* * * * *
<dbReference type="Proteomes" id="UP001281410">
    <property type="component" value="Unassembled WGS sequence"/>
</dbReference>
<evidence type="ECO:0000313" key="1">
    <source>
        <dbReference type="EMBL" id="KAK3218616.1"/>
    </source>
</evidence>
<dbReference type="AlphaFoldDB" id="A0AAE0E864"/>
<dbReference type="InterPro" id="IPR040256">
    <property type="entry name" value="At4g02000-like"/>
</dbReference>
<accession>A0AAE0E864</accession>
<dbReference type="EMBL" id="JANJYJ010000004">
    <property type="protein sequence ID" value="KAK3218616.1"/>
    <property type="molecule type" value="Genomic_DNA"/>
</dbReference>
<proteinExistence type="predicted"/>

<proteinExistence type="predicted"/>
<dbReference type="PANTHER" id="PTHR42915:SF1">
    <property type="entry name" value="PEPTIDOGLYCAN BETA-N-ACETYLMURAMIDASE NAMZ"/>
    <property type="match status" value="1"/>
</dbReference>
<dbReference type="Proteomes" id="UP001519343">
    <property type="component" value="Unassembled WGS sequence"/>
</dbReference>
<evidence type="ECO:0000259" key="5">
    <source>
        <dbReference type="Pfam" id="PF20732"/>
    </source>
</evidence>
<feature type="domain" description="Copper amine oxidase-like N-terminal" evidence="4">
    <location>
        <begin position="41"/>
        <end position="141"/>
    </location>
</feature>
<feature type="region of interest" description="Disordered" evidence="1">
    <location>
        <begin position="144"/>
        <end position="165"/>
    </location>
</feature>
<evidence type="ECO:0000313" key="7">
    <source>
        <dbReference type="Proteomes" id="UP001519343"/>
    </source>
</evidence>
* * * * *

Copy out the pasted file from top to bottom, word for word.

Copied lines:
<dbReference type="Proteomes" id="UP001281410">
    <property type="component" value="Unassembled WGS sequence"/>
</dbReference>
<evidence type="ECO:0000313" key="1">
    <source>
        <dbReference type="EMBL" id="KAK3218616.1"/>
    </source>
</evidence>
<dbReference type="AlphaFoldDB" id="A0AAE0E864"/>
<dbReference type="InterPro" id="IPR040256">
    <property type="entry name" value="At4g02000-like"/>
</dbReference>
<accession>A0AAE0E864</accession>
<dbReference type="EMBL" id="JANJYJ010000004">
    <property type="protein sequence ID" value="KAK3218616.1"/>
    <property type="molecule type" value="Genomic_DNA"/>
</dbReference>
<proteinExistence type="predicted"/>

<proteinExistence type="predicted"/>
<dbReference type="PANTHER" id="PTHR42915:SF1">
    <property type="entry name" value="PEPTIDOGLYCAN BETA-N-ACETYLMURAMIDASE NAMZ"/>
    <property type="match status" value="1"/>
</dbReference>
<dbReference type="Proteomes" id="UP001519343">
    <property type="component" value="Unassembled WGS sequence"/>
</dbReference>
<evidence type="ECO:0000259" key="5">
    <source>
        <dbReference type="Pfam" id="PF20732"/>
    </source>
</evidence>
<feature type="domain" description="Copper amine oxidase-like N-terminal" evidence="4">
    <location>
        <begin position="41"/>
        <end position="141"/>
    </location>
</feature>
<feature type="region of interest" description="Disordered" evidence="1">
    <location>
        <begin position="144"/>
        <end position="165"/>
    </location>
</feature>
<evidence type="ECO:0000313" key="7">
    <source>
        <dbReference type="Proteomes" id="UP001519343"/>
    </source>
</evidence>